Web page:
Hellenistic art

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The art of the Hellenistic time (400 B.C. - 0 B.C, a long time in the past, in Greece) is sculpture and painting and other things. For a long time, people said that the art of that time was not good. Pliny the Elder talked about the Greek sculpture of the classical time (500 B.C. - 323 B.C., the time before the Hellenistic time) and then said Cessavit deinde ars ("then art stopped"). But much good art is from the Hellenistic time. Many people know about the sculptures Laocoön (in the picture) and Venus de Milo and Winged Victory of Samothrace.

Now more people have looked at writing about the Hellenistic time. People discovered art from the Hellenistic time at Vergina and other places. Now people can see that the art of the Hellenistic time is very good art.

Architecture[change | change source]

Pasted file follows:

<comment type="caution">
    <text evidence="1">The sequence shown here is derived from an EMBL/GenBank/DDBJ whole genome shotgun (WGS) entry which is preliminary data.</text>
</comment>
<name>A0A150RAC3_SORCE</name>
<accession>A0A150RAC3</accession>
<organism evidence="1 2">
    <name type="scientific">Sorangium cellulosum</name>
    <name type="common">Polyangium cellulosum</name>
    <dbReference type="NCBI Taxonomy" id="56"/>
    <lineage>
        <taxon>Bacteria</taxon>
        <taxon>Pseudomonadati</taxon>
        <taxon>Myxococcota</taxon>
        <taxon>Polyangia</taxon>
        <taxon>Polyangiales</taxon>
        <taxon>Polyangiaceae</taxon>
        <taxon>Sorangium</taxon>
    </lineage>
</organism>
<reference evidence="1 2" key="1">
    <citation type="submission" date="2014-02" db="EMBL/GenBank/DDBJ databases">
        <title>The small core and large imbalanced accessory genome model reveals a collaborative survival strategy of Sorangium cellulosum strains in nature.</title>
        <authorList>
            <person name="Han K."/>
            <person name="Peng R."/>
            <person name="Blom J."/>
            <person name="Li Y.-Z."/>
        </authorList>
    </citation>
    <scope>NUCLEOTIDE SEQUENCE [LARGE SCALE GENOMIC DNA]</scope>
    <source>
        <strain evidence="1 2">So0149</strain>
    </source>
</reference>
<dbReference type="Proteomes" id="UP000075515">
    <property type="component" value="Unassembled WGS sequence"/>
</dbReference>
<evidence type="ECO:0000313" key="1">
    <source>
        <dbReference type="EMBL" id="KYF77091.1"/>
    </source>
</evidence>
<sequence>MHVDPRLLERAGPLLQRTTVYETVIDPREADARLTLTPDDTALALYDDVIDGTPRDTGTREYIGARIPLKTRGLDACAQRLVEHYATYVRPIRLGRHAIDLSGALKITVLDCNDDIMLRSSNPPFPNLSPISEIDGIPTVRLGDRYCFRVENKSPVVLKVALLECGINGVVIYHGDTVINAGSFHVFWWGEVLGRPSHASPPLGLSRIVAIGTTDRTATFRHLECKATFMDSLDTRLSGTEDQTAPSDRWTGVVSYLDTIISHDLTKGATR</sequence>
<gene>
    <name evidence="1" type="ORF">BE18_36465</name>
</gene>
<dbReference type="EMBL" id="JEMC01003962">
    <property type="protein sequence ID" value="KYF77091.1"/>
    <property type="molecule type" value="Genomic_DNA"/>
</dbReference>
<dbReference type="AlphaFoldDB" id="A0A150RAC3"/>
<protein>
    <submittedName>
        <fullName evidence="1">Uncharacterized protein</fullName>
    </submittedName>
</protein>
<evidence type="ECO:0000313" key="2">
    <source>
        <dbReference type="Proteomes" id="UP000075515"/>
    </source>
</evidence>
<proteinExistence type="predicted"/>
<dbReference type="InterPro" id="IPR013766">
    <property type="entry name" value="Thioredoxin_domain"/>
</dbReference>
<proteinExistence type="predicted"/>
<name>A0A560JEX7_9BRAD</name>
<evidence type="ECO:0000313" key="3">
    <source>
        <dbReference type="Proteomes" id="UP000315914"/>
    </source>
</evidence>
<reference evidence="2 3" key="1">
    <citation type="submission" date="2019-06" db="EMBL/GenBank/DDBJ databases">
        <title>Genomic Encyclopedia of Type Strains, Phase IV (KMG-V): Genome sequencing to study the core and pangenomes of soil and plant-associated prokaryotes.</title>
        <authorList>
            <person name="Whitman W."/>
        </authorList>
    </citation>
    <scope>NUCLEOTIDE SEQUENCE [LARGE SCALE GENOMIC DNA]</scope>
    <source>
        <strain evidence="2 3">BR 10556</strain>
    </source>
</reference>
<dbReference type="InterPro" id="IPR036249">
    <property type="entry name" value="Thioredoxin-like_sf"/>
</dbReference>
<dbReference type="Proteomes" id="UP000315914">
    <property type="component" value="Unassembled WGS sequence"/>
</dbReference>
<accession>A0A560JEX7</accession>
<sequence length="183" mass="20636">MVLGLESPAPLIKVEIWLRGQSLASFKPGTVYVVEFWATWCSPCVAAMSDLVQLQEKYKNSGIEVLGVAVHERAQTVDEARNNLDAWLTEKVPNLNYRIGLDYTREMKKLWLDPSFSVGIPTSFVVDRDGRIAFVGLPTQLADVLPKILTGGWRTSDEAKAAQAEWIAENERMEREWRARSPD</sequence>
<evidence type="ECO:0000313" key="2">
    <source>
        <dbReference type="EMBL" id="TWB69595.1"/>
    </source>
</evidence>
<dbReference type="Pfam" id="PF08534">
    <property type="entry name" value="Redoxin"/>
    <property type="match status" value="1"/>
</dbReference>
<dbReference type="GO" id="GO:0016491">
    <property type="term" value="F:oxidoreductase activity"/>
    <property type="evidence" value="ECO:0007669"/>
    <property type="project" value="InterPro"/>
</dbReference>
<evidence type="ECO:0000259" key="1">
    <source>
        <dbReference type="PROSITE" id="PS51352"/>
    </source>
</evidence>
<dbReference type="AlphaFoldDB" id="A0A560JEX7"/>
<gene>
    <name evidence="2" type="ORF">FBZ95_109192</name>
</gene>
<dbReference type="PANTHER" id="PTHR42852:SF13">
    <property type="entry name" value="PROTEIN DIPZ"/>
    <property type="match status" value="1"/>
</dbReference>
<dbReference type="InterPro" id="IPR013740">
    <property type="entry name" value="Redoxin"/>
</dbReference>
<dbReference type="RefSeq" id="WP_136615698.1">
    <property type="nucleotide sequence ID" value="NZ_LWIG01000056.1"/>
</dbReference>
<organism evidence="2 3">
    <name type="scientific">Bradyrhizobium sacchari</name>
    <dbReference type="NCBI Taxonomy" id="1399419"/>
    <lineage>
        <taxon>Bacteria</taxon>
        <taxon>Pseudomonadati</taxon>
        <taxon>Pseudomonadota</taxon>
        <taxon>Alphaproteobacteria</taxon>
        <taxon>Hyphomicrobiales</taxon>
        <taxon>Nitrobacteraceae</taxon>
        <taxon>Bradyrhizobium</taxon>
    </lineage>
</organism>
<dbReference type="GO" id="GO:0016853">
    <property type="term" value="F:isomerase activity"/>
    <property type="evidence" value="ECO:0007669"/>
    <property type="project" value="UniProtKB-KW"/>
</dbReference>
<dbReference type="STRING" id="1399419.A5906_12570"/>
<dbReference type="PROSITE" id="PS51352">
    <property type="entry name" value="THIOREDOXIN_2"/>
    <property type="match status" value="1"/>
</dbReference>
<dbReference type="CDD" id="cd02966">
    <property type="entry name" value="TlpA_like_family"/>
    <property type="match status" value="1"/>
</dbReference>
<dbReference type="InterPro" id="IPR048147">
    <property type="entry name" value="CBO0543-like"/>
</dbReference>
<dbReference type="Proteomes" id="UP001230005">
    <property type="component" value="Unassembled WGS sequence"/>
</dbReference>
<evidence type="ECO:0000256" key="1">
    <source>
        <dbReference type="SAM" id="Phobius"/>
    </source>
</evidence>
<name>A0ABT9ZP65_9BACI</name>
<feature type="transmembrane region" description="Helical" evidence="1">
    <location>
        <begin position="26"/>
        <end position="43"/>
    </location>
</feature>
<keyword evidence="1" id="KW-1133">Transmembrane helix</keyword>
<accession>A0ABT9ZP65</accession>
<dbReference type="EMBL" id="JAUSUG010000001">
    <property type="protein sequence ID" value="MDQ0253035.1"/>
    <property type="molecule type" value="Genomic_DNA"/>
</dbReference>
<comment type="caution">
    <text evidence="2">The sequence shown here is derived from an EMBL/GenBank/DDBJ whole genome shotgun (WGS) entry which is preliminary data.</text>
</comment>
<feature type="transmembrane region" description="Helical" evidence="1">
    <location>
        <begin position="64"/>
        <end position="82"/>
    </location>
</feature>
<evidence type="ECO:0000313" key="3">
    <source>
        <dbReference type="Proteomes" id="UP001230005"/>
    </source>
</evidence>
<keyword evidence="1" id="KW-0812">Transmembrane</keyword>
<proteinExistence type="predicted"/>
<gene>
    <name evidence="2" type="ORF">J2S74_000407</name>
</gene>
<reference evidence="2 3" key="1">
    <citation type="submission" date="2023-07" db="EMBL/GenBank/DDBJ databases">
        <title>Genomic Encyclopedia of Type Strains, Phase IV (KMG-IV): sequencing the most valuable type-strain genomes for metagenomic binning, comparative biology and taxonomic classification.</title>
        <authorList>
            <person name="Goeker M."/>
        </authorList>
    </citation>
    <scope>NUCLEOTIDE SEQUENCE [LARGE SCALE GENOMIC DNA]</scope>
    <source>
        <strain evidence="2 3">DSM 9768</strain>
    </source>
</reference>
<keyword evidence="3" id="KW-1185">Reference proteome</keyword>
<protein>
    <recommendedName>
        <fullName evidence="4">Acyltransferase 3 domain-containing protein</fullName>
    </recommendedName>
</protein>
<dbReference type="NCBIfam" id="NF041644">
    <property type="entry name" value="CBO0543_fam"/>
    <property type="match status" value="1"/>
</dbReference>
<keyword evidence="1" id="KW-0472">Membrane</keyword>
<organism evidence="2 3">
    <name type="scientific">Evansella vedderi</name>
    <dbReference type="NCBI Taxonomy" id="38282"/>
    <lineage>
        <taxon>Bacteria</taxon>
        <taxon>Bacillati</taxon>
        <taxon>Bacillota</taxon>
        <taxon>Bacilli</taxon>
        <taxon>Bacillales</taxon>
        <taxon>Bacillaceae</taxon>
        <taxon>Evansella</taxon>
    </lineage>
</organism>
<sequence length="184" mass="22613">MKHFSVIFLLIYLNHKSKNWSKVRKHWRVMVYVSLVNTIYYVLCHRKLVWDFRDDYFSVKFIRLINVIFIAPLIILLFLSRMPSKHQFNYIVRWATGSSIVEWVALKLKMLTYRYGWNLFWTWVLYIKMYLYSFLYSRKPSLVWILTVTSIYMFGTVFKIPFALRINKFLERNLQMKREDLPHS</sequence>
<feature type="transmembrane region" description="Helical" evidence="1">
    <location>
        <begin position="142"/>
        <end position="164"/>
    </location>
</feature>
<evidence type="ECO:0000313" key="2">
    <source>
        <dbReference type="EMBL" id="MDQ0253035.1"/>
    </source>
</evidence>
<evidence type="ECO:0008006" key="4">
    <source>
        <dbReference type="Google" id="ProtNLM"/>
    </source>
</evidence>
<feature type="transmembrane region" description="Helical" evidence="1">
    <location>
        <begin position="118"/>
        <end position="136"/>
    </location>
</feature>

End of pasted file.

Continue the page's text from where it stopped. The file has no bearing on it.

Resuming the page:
One of the things that made the Hellenistic time different from other times was the division of Alexander the Great's country into smaller parts. In every part there was a family of leaders. The Ptolemies had Egypt; the Seleucids had Mesopotamia, the Attalids had Pergamon, and other leaders had other parts. Every family of leaders gave money for art in a way that was different from the way the city-states did it. They made big cities and complex groups of buildings in a way that most city-states had already stopped doing by 500 BC. This way of making buildings was new for Greece. This way was not to try to change or fix a natural place, but to make the buildings fit the natural place. There were many places for pleasure, for example many theatres and places to walk. The Hellenistic countries were lucky because they had much empty space where they could make big new cities. Some of their new cities were Antioch, Pergamon, and Seleucia on the Tigris.